So if an old school-friend sends you a 'round robin' email out of the blue, don't click on it without pausing for thought. Make sure you have anti-virus software loaded on your computer or phone and you are running regular checks. Auction fraud
Let's finish with a classic. In the last few weeks, there have been a few people on the high street running auction fraud scams. This is where a man with a megaphone drums up a crowd with very OTT banter about the huge discounts for things like perfume.
The sales patter drags on for ages and the crowd gets drawn in. The real perfume is displayed prominently. You bid and pay for items in a bag but when you open it... either the items aren't the same or are cheap copies.
That's because you actually bid for the bag , not the perfume that you thought you were buying. This ancient scam works by using stooges who are 'thrilled' when they get the chance to put their first bid in. The same stooges can 'encourage' angry shoppers to back off.
Report this to the police if you get stung - it's an out and out scam. So, what do you do if you have been scammed? There's no foolproof solution to avoiding fraud, but there are things you can do:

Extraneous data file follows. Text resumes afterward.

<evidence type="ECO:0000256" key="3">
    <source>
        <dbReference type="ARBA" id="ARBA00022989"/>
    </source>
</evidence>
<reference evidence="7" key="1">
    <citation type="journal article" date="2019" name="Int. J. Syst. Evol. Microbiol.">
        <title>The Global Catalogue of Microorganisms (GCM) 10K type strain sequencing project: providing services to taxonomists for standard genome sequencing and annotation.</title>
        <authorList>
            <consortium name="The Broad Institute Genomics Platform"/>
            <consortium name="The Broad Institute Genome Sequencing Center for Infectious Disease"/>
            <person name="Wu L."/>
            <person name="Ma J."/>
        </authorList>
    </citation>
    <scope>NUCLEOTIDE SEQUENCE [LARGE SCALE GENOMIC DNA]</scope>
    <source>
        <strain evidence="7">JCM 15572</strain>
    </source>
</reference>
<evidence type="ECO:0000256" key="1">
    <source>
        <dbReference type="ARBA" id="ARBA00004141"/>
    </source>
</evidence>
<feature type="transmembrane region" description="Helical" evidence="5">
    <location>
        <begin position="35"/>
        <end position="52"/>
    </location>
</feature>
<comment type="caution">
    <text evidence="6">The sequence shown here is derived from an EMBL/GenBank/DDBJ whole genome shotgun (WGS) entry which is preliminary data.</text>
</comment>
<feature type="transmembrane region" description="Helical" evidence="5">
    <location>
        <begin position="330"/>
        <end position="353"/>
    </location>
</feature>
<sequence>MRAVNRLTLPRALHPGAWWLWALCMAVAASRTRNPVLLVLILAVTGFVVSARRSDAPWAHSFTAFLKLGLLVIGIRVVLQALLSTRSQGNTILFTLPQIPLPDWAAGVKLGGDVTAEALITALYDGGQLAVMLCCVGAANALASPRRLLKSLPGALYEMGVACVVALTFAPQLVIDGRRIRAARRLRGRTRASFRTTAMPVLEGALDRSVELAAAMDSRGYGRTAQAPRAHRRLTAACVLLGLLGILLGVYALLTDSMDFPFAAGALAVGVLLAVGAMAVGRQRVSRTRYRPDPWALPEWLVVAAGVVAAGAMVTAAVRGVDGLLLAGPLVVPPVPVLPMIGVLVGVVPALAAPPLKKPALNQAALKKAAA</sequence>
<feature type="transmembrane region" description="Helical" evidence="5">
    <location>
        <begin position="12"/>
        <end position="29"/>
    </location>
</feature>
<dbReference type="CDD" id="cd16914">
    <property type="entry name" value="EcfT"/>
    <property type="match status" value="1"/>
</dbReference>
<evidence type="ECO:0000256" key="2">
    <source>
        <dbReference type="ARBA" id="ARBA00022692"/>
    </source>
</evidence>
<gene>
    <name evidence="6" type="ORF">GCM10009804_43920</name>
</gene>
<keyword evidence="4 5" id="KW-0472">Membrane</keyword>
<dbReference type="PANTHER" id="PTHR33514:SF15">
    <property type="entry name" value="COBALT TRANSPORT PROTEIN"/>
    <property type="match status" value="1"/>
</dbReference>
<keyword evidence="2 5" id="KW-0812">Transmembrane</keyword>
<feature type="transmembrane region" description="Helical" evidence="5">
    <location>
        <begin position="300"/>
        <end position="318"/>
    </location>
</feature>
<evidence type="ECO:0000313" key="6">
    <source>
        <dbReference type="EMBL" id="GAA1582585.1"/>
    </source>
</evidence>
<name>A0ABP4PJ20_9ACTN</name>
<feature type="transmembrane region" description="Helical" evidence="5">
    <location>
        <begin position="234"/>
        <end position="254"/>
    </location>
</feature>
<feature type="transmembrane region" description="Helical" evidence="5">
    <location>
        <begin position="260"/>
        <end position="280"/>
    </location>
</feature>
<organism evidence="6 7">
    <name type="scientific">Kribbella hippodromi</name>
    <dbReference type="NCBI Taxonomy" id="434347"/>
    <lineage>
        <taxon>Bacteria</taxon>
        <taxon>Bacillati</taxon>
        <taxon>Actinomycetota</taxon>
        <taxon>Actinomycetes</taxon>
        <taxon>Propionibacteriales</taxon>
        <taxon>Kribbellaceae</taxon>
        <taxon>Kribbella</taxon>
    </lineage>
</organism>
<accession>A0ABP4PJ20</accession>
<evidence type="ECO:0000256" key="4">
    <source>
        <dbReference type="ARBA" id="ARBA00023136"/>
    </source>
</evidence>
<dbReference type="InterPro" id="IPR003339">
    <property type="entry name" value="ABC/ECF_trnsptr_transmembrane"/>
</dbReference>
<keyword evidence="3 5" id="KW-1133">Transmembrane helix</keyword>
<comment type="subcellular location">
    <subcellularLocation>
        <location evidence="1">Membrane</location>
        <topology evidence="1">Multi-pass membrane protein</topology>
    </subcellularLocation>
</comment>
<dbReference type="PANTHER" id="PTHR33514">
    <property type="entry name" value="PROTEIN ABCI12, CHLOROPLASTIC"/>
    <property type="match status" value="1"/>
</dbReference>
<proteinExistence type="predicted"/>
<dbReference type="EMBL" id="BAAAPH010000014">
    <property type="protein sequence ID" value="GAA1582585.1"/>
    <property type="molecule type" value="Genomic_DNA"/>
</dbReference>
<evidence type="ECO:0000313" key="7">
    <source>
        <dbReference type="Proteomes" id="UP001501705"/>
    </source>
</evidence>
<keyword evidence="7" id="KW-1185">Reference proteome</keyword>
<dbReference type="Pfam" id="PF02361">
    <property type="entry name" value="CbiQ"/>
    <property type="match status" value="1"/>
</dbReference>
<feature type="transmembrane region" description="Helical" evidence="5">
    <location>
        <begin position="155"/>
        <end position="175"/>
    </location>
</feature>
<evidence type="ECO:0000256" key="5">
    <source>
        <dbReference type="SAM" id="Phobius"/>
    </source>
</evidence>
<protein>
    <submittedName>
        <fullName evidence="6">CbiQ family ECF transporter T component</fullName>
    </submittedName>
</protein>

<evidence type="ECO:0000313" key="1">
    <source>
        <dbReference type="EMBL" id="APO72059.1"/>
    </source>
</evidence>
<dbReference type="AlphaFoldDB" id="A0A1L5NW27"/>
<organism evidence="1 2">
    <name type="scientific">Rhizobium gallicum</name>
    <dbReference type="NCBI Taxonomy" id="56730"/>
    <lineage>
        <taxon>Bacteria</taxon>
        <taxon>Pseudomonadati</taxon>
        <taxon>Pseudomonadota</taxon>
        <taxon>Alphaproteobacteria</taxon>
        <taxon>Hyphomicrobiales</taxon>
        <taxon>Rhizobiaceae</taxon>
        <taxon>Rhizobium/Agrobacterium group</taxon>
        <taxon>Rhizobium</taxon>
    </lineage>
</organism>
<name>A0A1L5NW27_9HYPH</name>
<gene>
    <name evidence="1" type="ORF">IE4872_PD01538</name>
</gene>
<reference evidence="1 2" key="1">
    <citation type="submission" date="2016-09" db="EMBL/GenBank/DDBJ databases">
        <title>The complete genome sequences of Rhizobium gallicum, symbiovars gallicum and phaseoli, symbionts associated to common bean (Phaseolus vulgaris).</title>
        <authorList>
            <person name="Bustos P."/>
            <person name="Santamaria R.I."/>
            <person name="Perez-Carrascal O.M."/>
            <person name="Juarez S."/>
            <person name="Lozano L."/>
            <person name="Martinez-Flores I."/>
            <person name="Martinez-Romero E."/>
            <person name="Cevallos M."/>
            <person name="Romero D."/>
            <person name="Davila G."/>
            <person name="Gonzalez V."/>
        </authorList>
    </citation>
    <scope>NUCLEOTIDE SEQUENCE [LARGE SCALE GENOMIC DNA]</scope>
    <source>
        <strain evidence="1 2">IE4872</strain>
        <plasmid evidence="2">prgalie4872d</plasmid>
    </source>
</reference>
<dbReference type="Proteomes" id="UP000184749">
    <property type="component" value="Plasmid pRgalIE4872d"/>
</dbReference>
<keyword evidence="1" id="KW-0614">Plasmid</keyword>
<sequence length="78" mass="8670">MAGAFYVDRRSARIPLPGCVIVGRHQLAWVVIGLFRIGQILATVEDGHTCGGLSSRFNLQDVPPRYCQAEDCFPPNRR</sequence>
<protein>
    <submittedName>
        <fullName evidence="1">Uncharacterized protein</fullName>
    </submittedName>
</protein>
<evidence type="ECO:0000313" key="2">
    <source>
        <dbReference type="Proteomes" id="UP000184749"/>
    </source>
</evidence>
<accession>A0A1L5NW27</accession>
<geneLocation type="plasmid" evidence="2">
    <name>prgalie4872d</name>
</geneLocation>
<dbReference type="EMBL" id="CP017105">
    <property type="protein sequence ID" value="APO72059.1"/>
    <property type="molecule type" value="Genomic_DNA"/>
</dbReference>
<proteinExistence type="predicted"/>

- Try to pay by credit card first then debit card as both allow you to 'charge back' money if goods or services are not provided.
You may also be able to claim back from your credit card provider if there's a problem.
- Never click on a link in a text or email.
Always search for the legitimate website then contact the business to check if the message you've received is legitimate.
- If you've transferred money, contact your bank as soon as possible and ask them to recall the money.
You have a tight window to do this so act quickly.
- Don't make any online purchases before checking where the firm is based and how you'd contact them if there was a problem.
- Check out online review sites before purchasing to get a feel for how other people have found their experience.